Obesity Surgery

, Volume 18, Issue 10, pp 1246–1250 | Cite as

Gastric Bypass Surgery in Rats Produces Weight Loss Modeling after Human Gastric Bypass

  • David S. Tichansky
  • John D. BoughterJr.
  • Jason Harper
  • A. Rebecca Glatt
  • Atul K. Madan
Research Article

Abstract

Background

The study of the mechanisms of weight loss after bariatric surgery requires an animal model that mimics the human procedure and subsequent weight loss. A rat model eliminates the cognitive efforts associated with human weight loss and gain.

Methods

A technique for gastric bypass (Roux-en-Y gastric bypass [RYGB]) was developed in Sprague–Dawley rats. A 1- to 2-cc pouch is created from the uppermost stomach using a linear stapler. A 10-cm biliopancreatic limb and 15-cm Roux limb are anastomosed side to side with running nonabsorbable suture. The gastrojejunostomy is created with a single layer of running nonabsorbable suture. Four rats underwent RYGB. Weight loss was compared to four sham rats that had a midline incision and left 60 min with an open abdomen before closure.

Results

RYGB rats lost an average of 16.5% body weight (BW) at 1 week, 22% BW at 2 weeks, 20% BW at 3 weeks, and 11% BW at 4 weeks. The RYGB rat’s weight was basically level after 4 weeks. The shams lost an average of 4% BW at 1 week, 1% BW at 2 weeks, and 0% BW at 3 weeks and gained an average of 2% at weeks. Subjectively, the RYGB rats were less interested in chow and frequently had chow left in their cage.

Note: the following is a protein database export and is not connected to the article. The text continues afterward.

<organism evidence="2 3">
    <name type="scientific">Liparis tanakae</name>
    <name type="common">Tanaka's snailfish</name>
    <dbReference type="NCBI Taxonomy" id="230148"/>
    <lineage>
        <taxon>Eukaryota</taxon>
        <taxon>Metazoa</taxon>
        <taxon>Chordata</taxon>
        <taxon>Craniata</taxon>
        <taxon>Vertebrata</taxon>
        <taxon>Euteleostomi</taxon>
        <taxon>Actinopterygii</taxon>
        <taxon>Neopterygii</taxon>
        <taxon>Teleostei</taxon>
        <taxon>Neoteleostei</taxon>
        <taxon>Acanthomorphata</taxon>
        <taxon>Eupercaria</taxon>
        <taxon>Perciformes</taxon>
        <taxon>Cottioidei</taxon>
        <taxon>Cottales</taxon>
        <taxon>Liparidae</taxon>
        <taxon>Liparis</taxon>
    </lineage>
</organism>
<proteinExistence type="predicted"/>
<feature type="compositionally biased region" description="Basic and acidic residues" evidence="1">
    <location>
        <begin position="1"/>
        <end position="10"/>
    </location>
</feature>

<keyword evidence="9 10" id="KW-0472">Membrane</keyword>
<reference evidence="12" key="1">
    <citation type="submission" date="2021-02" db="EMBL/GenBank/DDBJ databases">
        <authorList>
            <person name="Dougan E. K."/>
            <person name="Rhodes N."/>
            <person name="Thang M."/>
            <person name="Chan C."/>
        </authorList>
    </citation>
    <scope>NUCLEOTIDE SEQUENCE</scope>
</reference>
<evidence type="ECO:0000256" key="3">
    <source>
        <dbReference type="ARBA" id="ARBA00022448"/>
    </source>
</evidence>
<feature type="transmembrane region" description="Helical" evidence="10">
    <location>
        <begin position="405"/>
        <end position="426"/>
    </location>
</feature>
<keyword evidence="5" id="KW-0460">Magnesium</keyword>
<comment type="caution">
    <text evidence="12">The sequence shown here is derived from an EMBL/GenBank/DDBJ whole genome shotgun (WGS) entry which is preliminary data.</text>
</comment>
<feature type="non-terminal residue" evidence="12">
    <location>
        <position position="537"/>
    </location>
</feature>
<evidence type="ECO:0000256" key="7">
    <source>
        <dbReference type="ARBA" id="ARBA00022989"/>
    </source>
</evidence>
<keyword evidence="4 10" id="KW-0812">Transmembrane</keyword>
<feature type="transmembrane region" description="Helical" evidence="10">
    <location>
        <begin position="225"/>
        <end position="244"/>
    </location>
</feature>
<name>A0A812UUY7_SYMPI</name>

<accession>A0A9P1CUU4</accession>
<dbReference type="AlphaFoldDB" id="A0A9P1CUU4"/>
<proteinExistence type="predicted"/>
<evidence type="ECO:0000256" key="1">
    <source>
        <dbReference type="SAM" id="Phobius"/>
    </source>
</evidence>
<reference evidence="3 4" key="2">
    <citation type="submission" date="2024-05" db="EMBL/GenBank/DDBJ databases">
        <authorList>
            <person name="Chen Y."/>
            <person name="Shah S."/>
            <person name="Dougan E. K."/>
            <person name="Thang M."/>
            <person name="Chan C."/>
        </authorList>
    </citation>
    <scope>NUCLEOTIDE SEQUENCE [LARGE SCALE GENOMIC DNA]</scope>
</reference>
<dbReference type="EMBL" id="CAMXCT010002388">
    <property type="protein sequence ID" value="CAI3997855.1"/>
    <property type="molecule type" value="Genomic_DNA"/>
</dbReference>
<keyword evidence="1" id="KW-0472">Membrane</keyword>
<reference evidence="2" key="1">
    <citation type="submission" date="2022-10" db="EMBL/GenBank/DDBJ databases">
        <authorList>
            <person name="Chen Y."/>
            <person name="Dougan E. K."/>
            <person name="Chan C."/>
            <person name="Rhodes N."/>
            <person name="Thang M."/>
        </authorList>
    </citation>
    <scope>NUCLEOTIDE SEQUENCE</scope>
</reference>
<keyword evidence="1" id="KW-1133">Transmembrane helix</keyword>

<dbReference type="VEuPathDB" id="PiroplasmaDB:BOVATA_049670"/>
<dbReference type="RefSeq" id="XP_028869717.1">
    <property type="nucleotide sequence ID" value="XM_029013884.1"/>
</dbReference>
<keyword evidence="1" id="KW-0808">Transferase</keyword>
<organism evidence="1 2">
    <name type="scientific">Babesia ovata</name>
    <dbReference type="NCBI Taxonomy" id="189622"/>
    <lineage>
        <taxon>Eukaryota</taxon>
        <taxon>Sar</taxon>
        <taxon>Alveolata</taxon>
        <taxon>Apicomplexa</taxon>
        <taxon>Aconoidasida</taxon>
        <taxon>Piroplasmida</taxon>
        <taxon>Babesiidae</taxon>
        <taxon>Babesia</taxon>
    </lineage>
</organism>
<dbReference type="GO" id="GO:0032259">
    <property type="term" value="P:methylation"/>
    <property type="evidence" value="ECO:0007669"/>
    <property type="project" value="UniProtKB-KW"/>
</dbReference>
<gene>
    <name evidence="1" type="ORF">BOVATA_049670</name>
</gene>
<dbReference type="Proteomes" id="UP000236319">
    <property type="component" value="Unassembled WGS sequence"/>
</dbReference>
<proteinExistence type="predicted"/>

Conclusion

A Sprague–Dawley rat model for gastric bypass has been developed and yields approximately 11% BW loss. This will allow investigators to objectively view factors associated with weight loss without the confounding cognitive factors in humans.

Keywords

Gastric bypass Rat model Weight loss 

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Copyright information

© Springer Science + Business Media, LLC 2008

Authors and Affiliations

  • David S. Tichansky
    • 1
  • John D. BoughterJr.
    • 2
  • Jason Harper
    • 1
  • A. Rebecca Glatt
    • 2
  • Atul K. Madan
    • 3
  1. 1.Section of Minimally Invasive Surgery, Department of Surgery, College of MedicineUniversity of Tennessee Health Science CenterMemphisUSA
  2. 2.Department of Anatomy and Neurobiology, College of MedicineUniversity of Tennessee Health Science CenterMemphisUSA
  3. 3.Division of Laparoendoscopic and Bariatric SurgeryUniversity of Miami Miller School of MedicineMiamiUSA

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